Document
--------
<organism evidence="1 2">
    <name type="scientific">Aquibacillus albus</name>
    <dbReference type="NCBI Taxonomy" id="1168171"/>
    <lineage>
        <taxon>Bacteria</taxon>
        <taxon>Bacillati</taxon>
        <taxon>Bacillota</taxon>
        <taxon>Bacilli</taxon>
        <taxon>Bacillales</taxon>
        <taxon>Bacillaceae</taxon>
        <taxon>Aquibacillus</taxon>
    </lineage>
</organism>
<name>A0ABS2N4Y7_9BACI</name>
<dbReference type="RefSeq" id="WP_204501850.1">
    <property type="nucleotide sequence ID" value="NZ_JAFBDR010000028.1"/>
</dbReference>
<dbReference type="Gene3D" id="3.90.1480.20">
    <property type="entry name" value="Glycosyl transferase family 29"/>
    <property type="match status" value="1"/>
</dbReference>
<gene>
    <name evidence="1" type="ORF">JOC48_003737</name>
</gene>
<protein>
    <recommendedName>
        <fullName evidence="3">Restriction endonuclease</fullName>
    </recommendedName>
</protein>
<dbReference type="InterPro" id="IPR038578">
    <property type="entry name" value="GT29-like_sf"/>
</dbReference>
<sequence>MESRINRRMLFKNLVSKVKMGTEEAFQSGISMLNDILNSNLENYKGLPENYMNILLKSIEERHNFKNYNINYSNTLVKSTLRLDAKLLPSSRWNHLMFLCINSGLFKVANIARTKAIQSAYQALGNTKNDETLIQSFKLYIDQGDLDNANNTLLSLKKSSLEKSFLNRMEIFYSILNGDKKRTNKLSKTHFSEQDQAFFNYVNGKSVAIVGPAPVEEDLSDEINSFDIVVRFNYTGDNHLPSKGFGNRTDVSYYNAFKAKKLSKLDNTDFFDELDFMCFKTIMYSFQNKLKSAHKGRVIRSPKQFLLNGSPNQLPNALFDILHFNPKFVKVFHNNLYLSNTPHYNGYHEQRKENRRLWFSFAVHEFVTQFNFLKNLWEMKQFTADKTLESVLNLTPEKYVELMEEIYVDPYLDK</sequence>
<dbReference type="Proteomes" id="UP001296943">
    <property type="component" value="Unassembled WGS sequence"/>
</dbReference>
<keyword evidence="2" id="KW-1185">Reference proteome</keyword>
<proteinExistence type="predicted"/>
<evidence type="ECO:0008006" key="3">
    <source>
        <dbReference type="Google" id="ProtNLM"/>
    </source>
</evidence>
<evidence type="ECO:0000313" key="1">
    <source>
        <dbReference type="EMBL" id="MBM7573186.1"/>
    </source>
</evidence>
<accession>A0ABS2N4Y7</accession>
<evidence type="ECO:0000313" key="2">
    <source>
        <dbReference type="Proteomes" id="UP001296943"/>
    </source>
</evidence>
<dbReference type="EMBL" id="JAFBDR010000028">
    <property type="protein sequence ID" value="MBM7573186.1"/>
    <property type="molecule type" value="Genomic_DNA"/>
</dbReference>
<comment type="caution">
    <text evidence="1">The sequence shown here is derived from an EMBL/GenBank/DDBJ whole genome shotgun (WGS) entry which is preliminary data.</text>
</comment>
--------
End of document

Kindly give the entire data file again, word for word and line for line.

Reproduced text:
<organism evidence="1 2">
    <name type="scientific">Aquibacillus albus</name>
    <dbReference type="NCBI Taxonomy" id="1168171"/>
    <lineage>
        <taxon>Bacteria</taxon>
        <taxon>Bacillati</taxon>
        <taxon>Bacillota</taxon>
        <taxon>Bacilli</taxon>
        <taxon>Bacillales</taxon>
        <taxon>Bacillaceae</taxon>
        <taxon>Aquibacillus</taxon>
    </lineage>
</organism>
<name>A0ABS2N4Y7_9BACI</name>
<dbReference type="RefSeq" id="WP_204501850.1">
    <property type="nucleotide sequence ID" value="NZ_JAFBDR010000028.1"/>
</dbReference>
<dbReference type="Gene3D" id="3.90.1480.20">
    <property type="entry name" value="Glycosyl transferase family 29"/>
    <property type="match status" value="1"/>
</dbReference>
<gene>
    <name evidence="1" type="ORF">JOC48_003737</name>
</gene>
<protein>
    <recommendedName>
        <fullName evidence="3">Restriction endonuclease</fullName>
    </recommendedName>
</protein>
<dbReference type="InterPro" id="IPR038578">
    <property type="entry name" value="GT29-like_sf"/>
</dbReference>
<sequence>MESRINRRMLFKNLVSKVKMGTEEAFQSGISMLNDILNSNLENYKGLPENYMNILLKSIEERHNFKNYNINYSNTLVKSTLRLDAKLLPSSRWNHLMFLCINSGLFKVANIARTKAIQSAYQALGNTKNDETLIQSFKLYIDQGDLDNANNTLLSLKKSSLEKSFLNRMEIFYSILNGDKKRTNKLSKTHFSEQDQAFFNYVNGKSVAIVGPAPVEEDLSDEINSFDIVVRFNYTGDNHLPSKGFGNRTDVSYYNAFKAKKLSKLDNTDFFDELDFMCFKTIMYSFQNKLKSAHKGRVIRSPKQFLLNGSPNQLPNALFDILHFNPKFVKVFHNNLYLSNTPHYNGYHEQRKENRRLWFSFAVHEFVTQFNFLKNLWEMKQFTADKTLESVLNLTPEKYVELMEEIYVDPYLDK</sequence>
<dbReference type="Proteomes" id="UP001296943">
    <property type="component" value="Unassembled WGS sequence"/>
</dbReference>
<keyword evidence="2" id="KW-1185">Reference proteome</keyword>
<proteinExistence type="predicted"/>
<evidence type="ECO:0008006" key="3">
    <source>
        <dbReference type="Google" id="ProtNLM"/>
    </source>
</evidence>
<evidence type="ECO:0000313" key="1">
    <source>
        <dbReference type="EMBL" id="MBM7573186.1"/>
    </source>
</evidence>
<accession>A0ABS2N4Y7</accession>
<evidence type="ECO:0000313" key="2">
    <source>
        <dbReference type="Proteomes" id="UP001296943"/>
    </source>
</evidence>
<dbReference type="EMBL" id="JAFBDR010000028">
    <property type="protein sequence ID" value="MBM7573186.1"/>
    <property type="molecule type" value="Genomic_DNA"/>
</dbReference>
<comment type="caution">
    <text evidence="1">The sequence shown here is derived from an EMBL/GenBank/DDBJ whole genome shotgun (WGS) entry which is preliminary data.</text>
</comment>